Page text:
At some point, every electronics hobbyist wants to make their project permanent, or even start selling a simple design they have. With the advent of group PCB orders and cheap manufacturing services, such as OSH Park (originally DorkbotPDX PCB Order from Laen) and SeeedStudio’s Fusion PCB Service, the cost of getting a custom PCB made is almost negligible! What great times we live in. Instead of etching boards myself I simply upload my board to OSH Park, verify everything is correct with the automated model of my board, then checkout. About two weeks later, my boards arrive.
Now that custom PCBs are so easy to come by, the most difficult (and possibly most frustrating) part of a project is soldering all the components onto your PCB. Since many of my projects use surface mount devices (SMD or SMT) which are very small, I have wasted many hours simply soldering up my boards. Being that many of my projects are designed to be portable, the smaller the design, the better. This usually means that I will be using chips in my design which are very, very small. For example, I am currently designing a CC430 based circuit board; the CC430 is only available in a QFN package.
This image, taken from TI’s QFN package pdf, shows how small these chips are. Those measurements are in mm and there are no pins coming off this device; each pad is underneath the chip. To make things even harder, there is a thermal pad completely underneath the chip. While soldering this by hand is possible, it is not fun. Trust me on that.
A reflow toaster oven and a simple laser cutter. Why a laser cutter? Using a reflow oven makes things easier, but we still have the problem of putting the correct amount of solder paste on the board. This can be done using a PCB stencil. SparkFun has a great writeup on using PCB stencils, they also mention that you can get cheap stencils made from Pololu. Check out this link for a bit more information on what PCB stencils are and how they are used.
Since I make quite a few designs, buying custom stencil’s from Pololu would get quite expensive; thus the decision to make a laser cutter. After having built a RepRep (3D Printer), I feel that designing a simple laser cutter would be cake. We shall see… The process of building a laser cutter will be investigated after I finish the reflow oven.
The First Step
In this first post, I will discuss the high level system design of the reflow oven. My first step was to figure how I would control the reflow oven and create a block diagram of the system.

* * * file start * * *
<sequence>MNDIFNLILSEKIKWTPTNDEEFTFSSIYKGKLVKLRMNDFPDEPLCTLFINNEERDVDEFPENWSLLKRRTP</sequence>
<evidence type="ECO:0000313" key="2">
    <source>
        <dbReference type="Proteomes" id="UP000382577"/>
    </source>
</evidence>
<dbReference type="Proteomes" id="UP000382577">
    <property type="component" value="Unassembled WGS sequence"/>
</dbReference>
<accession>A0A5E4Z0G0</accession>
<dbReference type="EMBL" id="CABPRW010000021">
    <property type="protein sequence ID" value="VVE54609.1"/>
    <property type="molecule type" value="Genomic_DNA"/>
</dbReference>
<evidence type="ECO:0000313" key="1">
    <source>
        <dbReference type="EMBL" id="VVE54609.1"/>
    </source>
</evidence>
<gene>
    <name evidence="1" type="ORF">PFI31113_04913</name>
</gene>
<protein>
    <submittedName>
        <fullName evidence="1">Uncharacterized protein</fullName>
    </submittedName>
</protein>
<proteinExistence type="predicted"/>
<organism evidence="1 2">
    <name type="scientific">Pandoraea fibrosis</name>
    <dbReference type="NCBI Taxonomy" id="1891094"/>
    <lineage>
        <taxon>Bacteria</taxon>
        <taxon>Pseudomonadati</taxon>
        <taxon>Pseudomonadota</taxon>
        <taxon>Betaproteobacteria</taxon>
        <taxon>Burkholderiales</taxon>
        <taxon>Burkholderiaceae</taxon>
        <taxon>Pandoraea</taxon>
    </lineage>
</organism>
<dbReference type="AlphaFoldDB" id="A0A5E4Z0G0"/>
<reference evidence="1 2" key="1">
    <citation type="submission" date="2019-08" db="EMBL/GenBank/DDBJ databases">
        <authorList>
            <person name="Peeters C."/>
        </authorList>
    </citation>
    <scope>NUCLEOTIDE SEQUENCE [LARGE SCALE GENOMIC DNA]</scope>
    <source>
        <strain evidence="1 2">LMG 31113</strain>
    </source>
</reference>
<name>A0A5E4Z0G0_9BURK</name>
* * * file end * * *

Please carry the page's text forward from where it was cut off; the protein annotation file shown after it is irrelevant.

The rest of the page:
The goal here is to modify a regular toaster oven so that you can control the internal temperature accurately over a set duration of time. After doing some initial research and taking apart my toaster oven of choice, I have decided that the best way to control the temperature is to use an electromechanical relay. This method involves turning the heating elements on or off completely. In my design, I will control everything using an MSP430. I will also have a status display built into the toaster.
There are many toaster oven reflow designs out there, some have the electronics built into the oven others consist of a dongle which goes between the toaster oven and the power outlet. While there are benefits to both methods, I will be modifying the toaster oven and will keep all the electronics inside. My goal here is to have a completely self contained reflow oven. Now that we know what the system will consist of, we can draw the block diagram.
Each of these blocks will be discusses in a separate blog post as the design progresses. For now I would like to discuss an initial bill of materials (BOM) and expected cost. Here is a list of what I believe I will need to create a working reflow oven. Please note that this list and the prices are almost guaranteed to change going forward, this current list will give us a general idea of how much the project will cost.
- Toaster Oven – $40
- Relay Circuit Board – $5
- Temperature Sensor – $3
- DC Regulator – $4
- Microcontroller Board – $6
- LCD – $10
In the above list, I have provided links to examples of each part. If you are interested in building a reflow oven, these links are just suggestions on where to get started. The prices do not necessarily reflect what I link to, since you might need additional parts such as resistors, wiring, or a custom PCB.
- Hobbybotics Reflow Controller V8.0
- Laser-Cut Mylar SMT Stencil
- Hack a Toaster Oven for Reflow Soldering
- DIY Lab Equipment: Build Your Own Reflow Oven Out of a Toaster for Precision Temperature Soldering
Hopefully this post has peaked your interest. Stay tuned to watch the whole build process!